History of our Church
Picture of our Original Church
On September 11, 1896, in the tiny community of Lawndale, Texas, the Rev. W.E. Graham, two elders, and eleven charter members organized one of the first Presbyterian churches in the north Texas area.

Then in 1900, when it became clear that a railroad would be coming to a community a mile and a half away, that congregation took a courageous step. It moved! The town of Mabank was born, and after surmounting many challenges, ten same members built a new church, First Presbyterian Church of Mabank, in 1903. 

In 2004, 101 years later, the membership of this faithful congregation voted to step out in faith and build a new sanctuary addition to the church. Actual construction began in September, 2008, and was completed in March 2009. 

"Preserving the Past, Creating the Future" has been the guiding principle in the choice of design and furnishings, and the goal was always to "honor the old sanctuary and to recreate its spirit in the new."

The beautiful stained glass windows, which date back to 1903, set the tone for the entire sanctuary. They were removed from the old sanctuary, stored, cleaned, and then replaced in the new with great care. 

Six meaningful symbols, each set in a circle within the windows, have been replicated in six large panels that grace the chancel wall. Designed by Mary Ann Odom, the panels were drawn and painted by her, Kathy Cryer, and Geneice Morris, and stained by Bill Brown, all members of this congregation. 

Four dedications were added to the small windows in 2009. They honor Mary Helen Myrick, a lifelong member and guiding spirit; past and present Presbyterian Women; the Rev. Joe Dwinnell, beloved pastor from 1989 to 2000; and our previous pastor, Dr. Ron Holloman, who blessed us with his ministry.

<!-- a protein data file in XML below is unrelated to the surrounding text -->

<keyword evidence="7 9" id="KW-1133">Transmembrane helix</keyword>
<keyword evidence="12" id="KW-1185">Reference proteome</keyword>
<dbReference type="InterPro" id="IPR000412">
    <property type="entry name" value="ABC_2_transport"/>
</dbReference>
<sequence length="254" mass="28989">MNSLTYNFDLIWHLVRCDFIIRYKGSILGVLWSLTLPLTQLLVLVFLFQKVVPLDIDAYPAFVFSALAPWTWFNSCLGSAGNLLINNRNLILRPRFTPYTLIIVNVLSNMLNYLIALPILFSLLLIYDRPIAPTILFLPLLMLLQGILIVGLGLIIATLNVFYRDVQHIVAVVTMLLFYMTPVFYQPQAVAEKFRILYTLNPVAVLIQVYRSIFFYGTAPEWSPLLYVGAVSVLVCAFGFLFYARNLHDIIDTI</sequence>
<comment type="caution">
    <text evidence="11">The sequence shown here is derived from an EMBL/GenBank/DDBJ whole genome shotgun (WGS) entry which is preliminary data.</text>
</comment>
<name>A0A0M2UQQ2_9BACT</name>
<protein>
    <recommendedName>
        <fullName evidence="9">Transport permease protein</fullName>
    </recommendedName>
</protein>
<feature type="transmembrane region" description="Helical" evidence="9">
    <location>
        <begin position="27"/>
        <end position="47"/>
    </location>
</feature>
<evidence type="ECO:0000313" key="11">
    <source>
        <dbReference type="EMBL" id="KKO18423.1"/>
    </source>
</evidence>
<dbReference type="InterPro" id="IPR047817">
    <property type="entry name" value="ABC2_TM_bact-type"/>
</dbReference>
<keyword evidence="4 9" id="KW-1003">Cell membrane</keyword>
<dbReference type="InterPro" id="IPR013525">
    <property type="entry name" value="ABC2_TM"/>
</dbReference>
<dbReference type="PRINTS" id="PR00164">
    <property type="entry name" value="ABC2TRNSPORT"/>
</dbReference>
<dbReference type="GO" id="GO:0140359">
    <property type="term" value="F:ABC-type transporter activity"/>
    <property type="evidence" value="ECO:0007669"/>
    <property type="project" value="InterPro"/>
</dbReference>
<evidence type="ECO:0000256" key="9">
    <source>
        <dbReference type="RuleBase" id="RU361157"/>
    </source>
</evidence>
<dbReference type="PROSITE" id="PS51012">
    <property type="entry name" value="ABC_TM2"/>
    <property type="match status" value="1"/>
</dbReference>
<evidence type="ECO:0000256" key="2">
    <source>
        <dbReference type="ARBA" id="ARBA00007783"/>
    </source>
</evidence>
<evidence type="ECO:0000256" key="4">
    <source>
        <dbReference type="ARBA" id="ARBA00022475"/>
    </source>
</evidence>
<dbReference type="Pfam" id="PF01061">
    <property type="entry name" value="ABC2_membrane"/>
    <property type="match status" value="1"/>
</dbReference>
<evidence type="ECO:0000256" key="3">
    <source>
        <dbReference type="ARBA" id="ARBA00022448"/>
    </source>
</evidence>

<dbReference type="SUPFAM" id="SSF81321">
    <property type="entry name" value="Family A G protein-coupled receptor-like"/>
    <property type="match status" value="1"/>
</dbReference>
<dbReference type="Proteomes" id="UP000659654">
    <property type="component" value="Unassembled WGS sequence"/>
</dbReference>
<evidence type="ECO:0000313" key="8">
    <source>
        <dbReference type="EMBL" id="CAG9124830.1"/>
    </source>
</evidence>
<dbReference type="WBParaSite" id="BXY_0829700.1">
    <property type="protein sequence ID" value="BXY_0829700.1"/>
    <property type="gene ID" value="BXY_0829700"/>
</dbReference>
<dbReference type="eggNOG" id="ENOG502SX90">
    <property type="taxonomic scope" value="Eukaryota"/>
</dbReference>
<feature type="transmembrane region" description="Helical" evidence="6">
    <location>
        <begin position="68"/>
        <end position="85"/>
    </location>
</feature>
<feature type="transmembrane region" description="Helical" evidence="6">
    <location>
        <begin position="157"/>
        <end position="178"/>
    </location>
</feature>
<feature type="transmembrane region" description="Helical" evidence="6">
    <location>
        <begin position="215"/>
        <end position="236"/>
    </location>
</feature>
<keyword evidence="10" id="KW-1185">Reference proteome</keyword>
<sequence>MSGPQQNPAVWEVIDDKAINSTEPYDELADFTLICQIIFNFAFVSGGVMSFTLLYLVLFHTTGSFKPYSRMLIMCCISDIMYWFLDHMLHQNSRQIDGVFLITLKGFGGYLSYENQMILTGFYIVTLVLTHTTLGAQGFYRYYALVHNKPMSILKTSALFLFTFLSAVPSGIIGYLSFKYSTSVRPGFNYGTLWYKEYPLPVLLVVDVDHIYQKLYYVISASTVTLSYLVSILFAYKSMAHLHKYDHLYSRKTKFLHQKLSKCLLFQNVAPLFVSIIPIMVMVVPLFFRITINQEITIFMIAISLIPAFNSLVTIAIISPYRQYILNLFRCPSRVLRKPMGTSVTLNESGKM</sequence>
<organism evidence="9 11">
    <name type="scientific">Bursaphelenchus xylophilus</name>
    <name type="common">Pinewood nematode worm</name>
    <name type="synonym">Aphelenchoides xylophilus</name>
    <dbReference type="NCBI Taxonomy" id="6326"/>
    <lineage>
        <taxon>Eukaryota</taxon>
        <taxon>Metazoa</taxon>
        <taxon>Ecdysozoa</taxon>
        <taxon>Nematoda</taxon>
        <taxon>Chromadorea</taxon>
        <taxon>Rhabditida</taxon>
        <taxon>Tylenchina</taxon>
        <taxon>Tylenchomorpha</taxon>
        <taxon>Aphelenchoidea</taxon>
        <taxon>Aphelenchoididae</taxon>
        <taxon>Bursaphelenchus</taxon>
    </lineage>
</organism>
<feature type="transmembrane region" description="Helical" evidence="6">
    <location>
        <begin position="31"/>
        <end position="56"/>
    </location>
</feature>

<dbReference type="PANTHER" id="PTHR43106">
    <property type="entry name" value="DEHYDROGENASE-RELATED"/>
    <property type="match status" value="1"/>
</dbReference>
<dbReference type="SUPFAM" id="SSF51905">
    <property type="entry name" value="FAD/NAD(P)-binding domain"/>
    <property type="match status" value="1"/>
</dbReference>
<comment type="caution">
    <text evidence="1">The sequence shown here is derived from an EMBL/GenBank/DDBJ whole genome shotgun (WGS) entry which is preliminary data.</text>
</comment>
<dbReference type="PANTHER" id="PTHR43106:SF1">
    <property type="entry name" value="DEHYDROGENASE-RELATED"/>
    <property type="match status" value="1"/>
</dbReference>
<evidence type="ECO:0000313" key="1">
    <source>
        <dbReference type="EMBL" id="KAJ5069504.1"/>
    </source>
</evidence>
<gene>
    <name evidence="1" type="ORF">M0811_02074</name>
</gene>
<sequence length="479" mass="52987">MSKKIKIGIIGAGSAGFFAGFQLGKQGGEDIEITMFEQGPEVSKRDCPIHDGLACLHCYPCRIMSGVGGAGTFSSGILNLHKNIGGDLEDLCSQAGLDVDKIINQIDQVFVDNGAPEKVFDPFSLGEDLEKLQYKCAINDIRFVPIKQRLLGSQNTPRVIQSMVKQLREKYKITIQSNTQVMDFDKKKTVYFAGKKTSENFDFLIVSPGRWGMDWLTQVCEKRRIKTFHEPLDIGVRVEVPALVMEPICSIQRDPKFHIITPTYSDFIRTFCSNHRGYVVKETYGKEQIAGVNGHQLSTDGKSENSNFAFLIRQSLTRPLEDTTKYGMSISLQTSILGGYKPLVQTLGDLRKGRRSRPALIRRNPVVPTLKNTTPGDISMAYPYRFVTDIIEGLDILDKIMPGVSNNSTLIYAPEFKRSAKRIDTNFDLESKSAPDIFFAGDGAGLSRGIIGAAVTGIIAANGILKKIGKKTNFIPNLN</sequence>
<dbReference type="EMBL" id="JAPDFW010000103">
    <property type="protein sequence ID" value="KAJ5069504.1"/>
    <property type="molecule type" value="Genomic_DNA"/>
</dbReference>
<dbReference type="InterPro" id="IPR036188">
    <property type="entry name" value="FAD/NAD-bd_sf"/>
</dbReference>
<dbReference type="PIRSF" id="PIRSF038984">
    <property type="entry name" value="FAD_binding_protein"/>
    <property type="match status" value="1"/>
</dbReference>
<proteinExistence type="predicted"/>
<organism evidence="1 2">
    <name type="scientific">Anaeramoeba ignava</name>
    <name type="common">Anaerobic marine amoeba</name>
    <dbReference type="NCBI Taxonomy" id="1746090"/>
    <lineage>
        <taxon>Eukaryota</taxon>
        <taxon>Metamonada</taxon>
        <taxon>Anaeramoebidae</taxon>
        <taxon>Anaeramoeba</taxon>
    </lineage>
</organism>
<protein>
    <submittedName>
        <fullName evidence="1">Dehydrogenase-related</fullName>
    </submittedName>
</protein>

As we sought to preserve the past, several pieces of furniture were refinished and continue to be used. The stand which holds our guest book was the first pulpit, and the handmade pulpit used for years in the old sanctuary now serves as the liturgist's lectern. The wainscoting, the style of the new pews, the interior color scheme taken from the colors of the window, and the baptismal font have all been lovingly chosen to reflect the harmony between the old and the new. In addition, four of the century-old pews from the old sanctuary as well as the two "pastor's chairs" from the 40's have been restored and are in the entryway and the narthex. Over the last thirty years the pastors have used a small pew, which is now located at the rear of the sanctuary.

The chancel cross, made by a church member, is also from cypress, honoring again the rich heritage of our past, which has been blessed by our Savior. 

Above the entrance to the narthex are the words "Welcome Home!" As we leave the sanctuary, the words of the closing benediction remind us that we "go nowhere by accident." Commissioned by the Presbyterian Women, local artist Bob Coffey lettered these pieces on some of the original cypress boards that were removed during construction. 


Article written by a member who created a painting of our Church.

Welcome Home